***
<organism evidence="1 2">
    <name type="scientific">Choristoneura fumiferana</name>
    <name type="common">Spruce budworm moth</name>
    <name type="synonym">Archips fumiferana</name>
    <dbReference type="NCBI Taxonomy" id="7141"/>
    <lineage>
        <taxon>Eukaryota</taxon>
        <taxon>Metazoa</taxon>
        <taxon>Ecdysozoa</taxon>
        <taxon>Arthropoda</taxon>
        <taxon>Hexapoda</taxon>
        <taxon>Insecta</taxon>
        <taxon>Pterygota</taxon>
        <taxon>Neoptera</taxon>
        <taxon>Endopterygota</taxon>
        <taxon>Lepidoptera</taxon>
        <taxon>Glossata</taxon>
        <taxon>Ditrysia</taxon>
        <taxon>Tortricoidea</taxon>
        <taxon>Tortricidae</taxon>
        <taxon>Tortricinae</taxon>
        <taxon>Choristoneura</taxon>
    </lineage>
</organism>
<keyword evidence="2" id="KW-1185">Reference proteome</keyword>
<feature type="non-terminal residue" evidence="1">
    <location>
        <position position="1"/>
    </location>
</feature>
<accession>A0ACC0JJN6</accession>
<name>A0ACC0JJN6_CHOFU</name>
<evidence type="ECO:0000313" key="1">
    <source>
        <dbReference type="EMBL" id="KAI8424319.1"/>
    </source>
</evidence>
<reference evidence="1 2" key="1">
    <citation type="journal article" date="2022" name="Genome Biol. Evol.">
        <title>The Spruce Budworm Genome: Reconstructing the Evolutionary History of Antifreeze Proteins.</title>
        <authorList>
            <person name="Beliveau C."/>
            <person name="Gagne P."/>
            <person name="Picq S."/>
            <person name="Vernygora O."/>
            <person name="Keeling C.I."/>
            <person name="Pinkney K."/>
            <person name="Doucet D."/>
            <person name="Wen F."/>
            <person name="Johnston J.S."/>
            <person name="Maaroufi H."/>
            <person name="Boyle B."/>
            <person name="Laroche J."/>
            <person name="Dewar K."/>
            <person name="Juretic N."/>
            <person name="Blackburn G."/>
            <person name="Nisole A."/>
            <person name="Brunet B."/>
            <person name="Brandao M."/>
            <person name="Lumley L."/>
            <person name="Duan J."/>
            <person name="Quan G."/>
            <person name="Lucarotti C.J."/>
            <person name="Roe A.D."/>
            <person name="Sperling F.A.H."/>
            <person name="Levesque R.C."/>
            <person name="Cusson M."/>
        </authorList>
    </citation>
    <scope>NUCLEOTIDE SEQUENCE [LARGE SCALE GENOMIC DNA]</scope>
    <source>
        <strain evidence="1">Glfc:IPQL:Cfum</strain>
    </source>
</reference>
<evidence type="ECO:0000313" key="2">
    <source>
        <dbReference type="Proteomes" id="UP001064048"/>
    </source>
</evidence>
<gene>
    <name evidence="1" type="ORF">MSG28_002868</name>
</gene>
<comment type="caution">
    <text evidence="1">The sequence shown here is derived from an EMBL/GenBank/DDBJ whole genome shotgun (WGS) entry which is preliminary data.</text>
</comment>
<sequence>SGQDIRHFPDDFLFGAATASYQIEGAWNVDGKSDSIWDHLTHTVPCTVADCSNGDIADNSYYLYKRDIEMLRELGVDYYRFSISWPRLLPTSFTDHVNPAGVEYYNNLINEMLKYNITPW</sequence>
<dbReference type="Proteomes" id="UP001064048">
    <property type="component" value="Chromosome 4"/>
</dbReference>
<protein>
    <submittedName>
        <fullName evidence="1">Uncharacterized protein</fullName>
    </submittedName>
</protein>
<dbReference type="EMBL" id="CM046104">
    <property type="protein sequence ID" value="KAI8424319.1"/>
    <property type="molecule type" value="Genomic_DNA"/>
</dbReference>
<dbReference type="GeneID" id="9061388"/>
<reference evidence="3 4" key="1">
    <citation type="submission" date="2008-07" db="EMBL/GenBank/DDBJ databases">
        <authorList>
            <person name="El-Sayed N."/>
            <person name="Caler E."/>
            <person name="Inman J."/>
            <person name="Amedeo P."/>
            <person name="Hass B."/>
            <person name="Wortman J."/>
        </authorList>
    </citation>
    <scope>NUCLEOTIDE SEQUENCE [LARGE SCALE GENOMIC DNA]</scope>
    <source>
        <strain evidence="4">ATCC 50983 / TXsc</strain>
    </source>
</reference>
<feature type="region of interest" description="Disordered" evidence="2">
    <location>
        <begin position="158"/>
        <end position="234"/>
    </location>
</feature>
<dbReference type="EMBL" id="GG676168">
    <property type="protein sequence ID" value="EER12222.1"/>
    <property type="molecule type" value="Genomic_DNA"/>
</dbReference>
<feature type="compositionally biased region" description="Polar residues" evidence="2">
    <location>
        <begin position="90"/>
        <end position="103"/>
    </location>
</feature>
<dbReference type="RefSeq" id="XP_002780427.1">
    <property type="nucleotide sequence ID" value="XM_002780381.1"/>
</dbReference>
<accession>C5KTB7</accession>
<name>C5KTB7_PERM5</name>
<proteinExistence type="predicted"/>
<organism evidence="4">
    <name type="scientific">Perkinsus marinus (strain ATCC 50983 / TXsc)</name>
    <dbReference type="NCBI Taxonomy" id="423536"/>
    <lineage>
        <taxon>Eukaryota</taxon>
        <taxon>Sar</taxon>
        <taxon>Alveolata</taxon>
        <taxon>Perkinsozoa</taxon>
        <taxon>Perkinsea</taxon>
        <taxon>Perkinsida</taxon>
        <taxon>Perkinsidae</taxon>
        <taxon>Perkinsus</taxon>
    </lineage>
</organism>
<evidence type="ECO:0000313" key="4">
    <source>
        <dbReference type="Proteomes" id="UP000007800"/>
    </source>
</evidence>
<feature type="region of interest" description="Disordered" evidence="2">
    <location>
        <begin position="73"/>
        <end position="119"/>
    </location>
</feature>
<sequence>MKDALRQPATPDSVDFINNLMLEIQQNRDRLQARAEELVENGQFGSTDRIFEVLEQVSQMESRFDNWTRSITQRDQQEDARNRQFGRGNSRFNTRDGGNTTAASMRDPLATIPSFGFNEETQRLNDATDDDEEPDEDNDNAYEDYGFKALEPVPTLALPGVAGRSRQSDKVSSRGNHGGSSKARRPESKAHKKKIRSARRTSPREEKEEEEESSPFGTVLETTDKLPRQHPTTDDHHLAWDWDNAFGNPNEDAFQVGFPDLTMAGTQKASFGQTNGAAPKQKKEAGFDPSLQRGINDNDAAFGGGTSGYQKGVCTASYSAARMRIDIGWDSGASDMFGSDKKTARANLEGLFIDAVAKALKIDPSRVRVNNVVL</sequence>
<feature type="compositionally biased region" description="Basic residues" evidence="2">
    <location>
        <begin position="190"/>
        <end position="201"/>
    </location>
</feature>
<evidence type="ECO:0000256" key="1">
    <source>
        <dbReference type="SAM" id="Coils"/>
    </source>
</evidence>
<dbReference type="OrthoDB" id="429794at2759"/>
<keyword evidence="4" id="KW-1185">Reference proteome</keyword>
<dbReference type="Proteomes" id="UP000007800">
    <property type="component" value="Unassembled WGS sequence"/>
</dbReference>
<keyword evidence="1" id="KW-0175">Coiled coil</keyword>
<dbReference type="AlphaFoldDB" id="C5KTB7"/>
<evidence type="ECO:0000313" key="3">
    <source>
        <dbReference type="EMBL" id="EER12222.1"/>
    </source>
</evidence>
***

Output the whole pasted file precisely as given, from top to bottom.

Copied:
<organism evidence="1 2">
    <name type="scientific">Choristoneura fumiferana</name>
    <name type="common">Spruce budworm moth</name>
    <name type="synonym">Archips fumiferana</name>
    <dbReference type="NCBI Taxonomy" id="7141"/>
    <lineage>
        <taxon>Eukaryota</taxon>
        <taxon>Metazoa</taxon>
        <taxon>Ecdysozoa</taxon>
        <taxon>Arthropoda</taxon>
        <taxon>Hexapoda</taxon>
        <taxon>Insecta</taxon>
        <taxon>Pterygota</taxon>
        <taxon>Neoptera</taxon>
        <taxon>Endopterygota</taxon>
        <taxon>Lepidoptera</taxon>
        <taxon>Glossata</taxon>
        <taxon>Ditrysia</taxon>
        <taxon>Tortricoidea</taxon>
        <taxon>Tortricidae</taxon>
        <taxon>Tortricinae</taxon>
        <taxon>Choristoneura</taxon>
    </lineage>
</organism>
<keyword evidence="2" id="KW-1185">Reference proteome</keyword>
<feature type="non-terminal residue" evidence="1">
    <location>
        <position position="1"/>
    </location>
</feature>
<accession>A0ACC0JJN6</accession>
<name>A0ACC0JJN6_CHOFU</name>
<evidence type="ECO:0000313" key="1">
    <source>
        <dbReference type="EMBL" id="KAI8424319.1"/>
    </source>
</evidence>
<reference evidence="1 2" key="1">
    <citation type="journal article" date="2022" name="Genome Biol. Evol.">
        <title>The Spruce Budworm Genome: Reconstructing the Evolutionary History of Antifreeze Proteins.</title>
        <authorList>
            <person name="Beliveau C."/>
            <person name="Gagne P."/>
            <person name="Picq S."/>
            <person name="Vernygora O."/>
            <person name="Keeling C.I."/>
            <person name="Pinkney K."/>
            <person name="Doucet D."/>
            <person name="Wen F."/>
            <person name="Johnston J.S."/>
            <person name="Maaroufi H."/>
            <person name="Boyle B."/>
            <person name="Laroche J."/>
            <person name="Dewar K."/>
            <person name="Juretic N."/>
            <person name="Blackburn G."/>
            <person name="Nisole A."/>
            <person name="Brunet B."/>
            <person name="Brandao M."/>
            <person name="Lumley L."/>
            <person name="Duan J."/>
            <person name="Quan G."/>
            <person name="Lucarotti C.J."/>
            <person name="Roe A.D."/>
            <person name="Sperling F.A.H."/>
            <person name="Levesque R.C."/>
            <person name="Cusson M."/>
        </authorList>
    </citation>
    <scope>NUCLEOTIDE SEQUENCE [LARGE SCALE GENOMIC DNA]</scope>
    <source>
        <strain evidence="1">Glfc:IPQL:Cfum</strain>
    </source>
</reference>
<evidence type="ECO:0000313" key="2">
    <source>
        <dbReference type="Proteomes" id="UP001064048"/>
    </source>
</evidence>
<gene>
    <name evidence="1" type="ORF">MSG28_002868</name>
</gene>
<comment type="caution">
    <text evidence="1">The sequence shown here is derived from an EMBL/GenBank/DDBJ whole genome shotgun (WGS) entry which is preliminary data.</text>
</comment>
<sequence>SGQDIRHFPDDFLFGAATASYQIEGAWNVDGKSDSIWDHLTHTVPCTVADCSNGDIADNSYYLYKRDIEMLRELGVDYYRFSISWPRLLPTSFTDHVNPAGVEYYNNLINEMLKYNITPW</sequence>
<dbReference type="Proteomes" id="UP001064048">
    <property type="component" value="Chromosome 4"/>
</dbReference>
<protein>
    <submittedName>
        <fullName evidence="1">Uncharacterized protein</fullName>
    </submittedName>
</protein>
<dbReference type="EMBL" id="CM046104">
    <property type="protein sequence ID" value="KAI8424319.1"/>
    <property type="molecule type" value="Genomic_DNA"/>
</dbReference>
<dbReference type="GeneID" id="9061388"/>
<reference evidence="3 4" key="1">
    <citation type="submission" date="2008-07" db="EMBL/GenBank/DDBJ databases">
        <authorList>
            <person name="El-Sayed N."/>
            <person name="Caler E."/>
            <person name="Inman J."/>
            <person name="Amedeo P."/>
            <person name="Hass B."/>
            <person name="Wortman J."/>
        </authorList>
    </citation>
    <scope>NUCLEOTIDE SEQUENCE [LARGE SCALE GENOMIC DNA]</scope>
    <source>
        <strain evidence="4">ATCC 50983 / TXsc</strain>
    </source>
</reference>
<feature type="region of interest" description="Disordered" evidence="2">
    <location>
        <begin position="158"/>
        <end position="234"/>
    </location>
</feature>
<dbReference type="EMBL" id="GG676168">
    <property type="protein sequence ID" value="EER12222.1"/>
    <property type="molecule type" value="Genomic_DNA"/>
</dbReference>
<feature type="compositionally biased region" description="Polar residues" evidence="2">
    <location>
        <begin position="90"/>
        <end position="103"/>
    </location>
</feature>
<dbReference type="RefSeq" id="XP_002780427.1">
    <property type="nucleotide sequence ID" value="XM_002780381.1"/>
</dbReference>
<accession>C5KTB7</accession>
<name>C5KTB7_PERM5</name>
<proteinExistence type="predicted"/>
<organism evidence="4">
    <name type="scientific">Perkinsus marinus (strain ATCC 50983 / TXsc)</name>
    <dbReference type="NCBI Taxonomy" id="423536"/>
    <lineage>
        <taxon>Eukaryota</taxon>
        <taxon>Sar</taxon>
        <taxon>Alveolata</taxon>
        <taxon>Perkinsozoa</taxon>
        <taxon>Perkinsea</taxon>
        <taxon>Perkinsida</taxon>
        <taxon>Perkinsidae</taxon>
        <taxon>Perkinsus</taxon>
    </lineage>
</organism>
<evidence type="ECO:0000313" key="4">
    <source>
        <dbReference type="Proteomes" id="UP000007800"/>
    </source>
</evidence>
<feature type="region of interest" description="Disordered" evidence="2">
    <location>
        <begin position="73"/>
        <end position="119"/>
    </location>
</feature>
<sequence>MKDALRQPATPDSVDFINNLMLEIQQNRDRLQARAEELVENGQFGSTDRIFEVLEQVSQMESRFDNWTRSITQRDQQEDARNRQFGRGNSRFNTRDGGNTTAASMRDPLATIPSFGFNEETQRLNDATDDDEEPDEDNDNAYEDYGFKALEPVPTLALPGVAGRSRQSDKVSSRGNHGGSSKARRPESKAHKKKIRSARRTSPREEKEEEEESSPFGTVLETTDKLPRQHPTTDDHHLAWDWDNAFGNPNEDAFQVGFPDLTMAGTQKASFGQTNGAAPKQKKEAGFDPSLQRGINDNDAAFGGGTSGYQKGVCTASYSAARMRIDIGWDSGASDMFGSDKKTARANLEGLFIDAVAKALKIDPSRVRVNNVVL</sequence>
<feature type="compositionally biased region" description="Basic residues" evidence="2">
    <location>
        <begin position="190"/>
        <end position="201"/>
    </location>
</feature>
<evidence type="ECO:0000256" key="1">
    <source>
        <dbReference type="SAM" id="Coils"/>
    </source>
</evidence>
<dbReference type="OrthoDB" id="429794at2759"/>
<keyword evidence="4" id="KW-1185">Reference proteome</keyword>
<dbReference type="Proteomes" id="UP000007800">
    <property type="component" value="Unassembled WGS sequence"/>
</dbReference>
<keyword evidence="1" id="KW-0175">Coiled coil</keyword>
<dbReference type="AlphaFoldDB" id="C5KTB7"/>
<evidence type="ECO:0000313" key="3">
    <source>
        <dbReference type="EMBL" id="EER12222.1"/>
    </source>
</evidence>